WASHINGTON (AP) The U.S. is urging North Korea to release an 85-year-old American who's been detained for more than a month.
Retired finance executive Merrill Newman, who fought in the Korean War, was taken off a plane Oct. 26 by North Korean authorities while preparing to leave after a 10-day visit.
Newman lives with his wife Lee in a Palo Alto retirement home.
National Security Council spokeswoman Caitlin Hayden says that given Newman's age and health-- he's on heart medication--North Korea should release him so he can be reunited with his family.
Newman's traveling companion, neighbor and former Stanford University professor Bob Hamrdla, was allowed to depart.
Newman's son, who lives in Southern California, has said his father wanted to return to the country where he spent three years during the war.
North Korea state media claims Newman apologized for alleged crimes during the war and for "hostile acts'' against the North during his trip.
North Korean authorities released video showing Newman, wearing glasses, a blue button-down shirt and tan trousers, reading his alleged apology, which was dated Nov. 9 and couldn't be independently confirmed. Pyongyang has been accused of previously coercing statements from detainees. There was no way to reach Newman and determine the circumstances of the alleged confession. But it was riddled with stilted English and grammatical errors, such as "I want not punish me.''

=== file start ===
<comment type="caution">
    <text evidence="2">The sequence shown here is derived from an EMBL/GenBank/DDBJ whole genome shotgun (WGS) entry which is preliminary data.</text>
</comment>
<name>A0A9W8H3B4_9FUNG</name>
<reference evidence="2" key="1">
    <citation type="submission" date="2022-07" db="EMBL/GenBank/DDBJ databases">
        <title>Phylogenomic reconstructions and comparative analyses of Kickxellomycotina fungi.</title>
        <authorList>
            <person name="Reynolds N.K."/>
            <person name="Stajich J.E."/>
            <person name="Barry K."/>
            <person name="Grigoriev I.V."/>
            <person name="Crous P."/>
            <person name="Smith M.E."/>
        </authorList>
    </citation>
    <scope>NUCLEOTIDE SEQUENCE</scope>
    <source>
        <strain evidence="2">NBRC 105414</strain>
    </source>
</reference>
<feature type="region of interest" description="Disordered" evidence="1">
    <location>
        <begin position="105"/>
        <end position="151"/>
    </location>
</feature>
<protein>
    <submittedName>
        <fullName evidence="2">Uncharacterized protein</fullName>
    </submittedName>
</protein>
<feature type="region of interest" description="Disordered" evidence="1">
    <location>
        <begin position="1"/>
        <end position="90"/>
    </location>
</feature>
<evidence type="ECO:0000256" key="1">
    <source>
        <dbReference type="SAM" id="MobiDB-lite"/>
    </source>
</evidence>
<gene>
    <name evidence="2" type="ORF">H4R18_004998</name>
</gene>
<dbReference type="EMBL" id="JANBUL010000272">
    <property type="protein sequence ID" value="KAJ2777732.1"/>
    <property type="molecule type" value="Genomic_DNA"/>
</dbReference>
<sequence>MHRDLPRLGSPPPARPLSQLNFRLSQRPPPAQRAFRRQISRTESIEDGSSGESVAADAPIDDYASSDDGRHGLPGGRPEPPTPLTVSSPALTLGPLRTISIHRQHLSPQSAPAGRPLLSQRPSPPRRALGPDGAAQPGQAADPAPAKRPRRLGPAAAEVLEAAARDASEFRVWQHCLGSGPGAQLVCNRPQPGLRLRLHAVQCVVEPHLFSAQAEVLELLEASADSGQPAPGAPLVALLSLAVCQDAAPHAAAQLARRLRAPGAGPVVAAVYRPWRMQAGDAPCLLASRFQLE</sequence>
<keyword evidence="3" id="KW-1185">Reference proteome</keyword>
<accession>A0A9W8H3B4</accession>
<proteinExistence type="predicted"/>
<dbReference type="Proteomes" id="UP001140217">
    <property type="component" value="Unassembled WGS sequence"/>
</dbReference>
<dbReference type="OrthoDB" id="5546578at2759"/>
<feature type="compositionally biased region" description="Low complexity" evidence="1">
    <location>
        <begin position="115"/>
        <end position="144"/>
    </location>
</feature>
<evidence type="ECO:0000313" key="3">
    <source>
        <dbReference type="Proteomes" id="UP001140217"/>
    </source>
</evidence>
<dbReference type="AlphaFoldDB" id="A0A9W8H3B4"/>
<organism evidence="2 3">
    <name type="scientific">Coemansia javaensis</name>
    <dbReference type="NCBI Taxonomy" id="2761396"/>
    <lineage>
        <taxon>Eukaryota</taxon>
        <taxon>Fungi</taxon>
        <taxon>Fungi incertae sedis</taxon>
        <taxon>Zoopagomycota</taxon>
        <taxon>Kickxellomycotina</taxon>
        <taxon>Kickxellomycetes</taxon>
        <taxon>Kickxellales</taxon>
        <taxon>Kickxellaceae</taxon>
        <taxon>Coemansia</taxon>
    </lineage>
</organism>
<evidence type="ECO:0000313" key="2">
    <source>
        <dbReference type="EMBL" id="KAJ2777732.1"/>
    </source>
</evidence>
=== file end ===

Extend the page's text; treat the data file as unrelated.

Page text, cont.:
The apology can be seen as Pyongyang taking steps needed to release Newman, said Yoo Ho-Yeol, a professor of North Korea studies at Korea University in Seoul. North Korea likely issued the confession in the form of an apology to resolve Newman's case quickly without starting legal proceedings, Yoo said.
North Korea is extremely sensitive about any criticism and regularly accuses Washington and Seoul of seeking to overthrow its authoritarian system through various means _ claims the U.S. and South Korea dismiss. The State Department has repeatedly warned Americans about traveling to the country, citing the risk of arbitrary detention.
Whatever the reasons behind the detention, it could hurt impoverished North Korea's efforts to encourage a growing tourism trade seen as a rare source of much-needed foreign currency.
Tourism is picking up in North Korea, despite strong warnings from the State Department, most recently this week. Americans travel there each year, many as part of humanitarian efforts or to find long-lost relatives or to see a closed society few outsiders get to visit.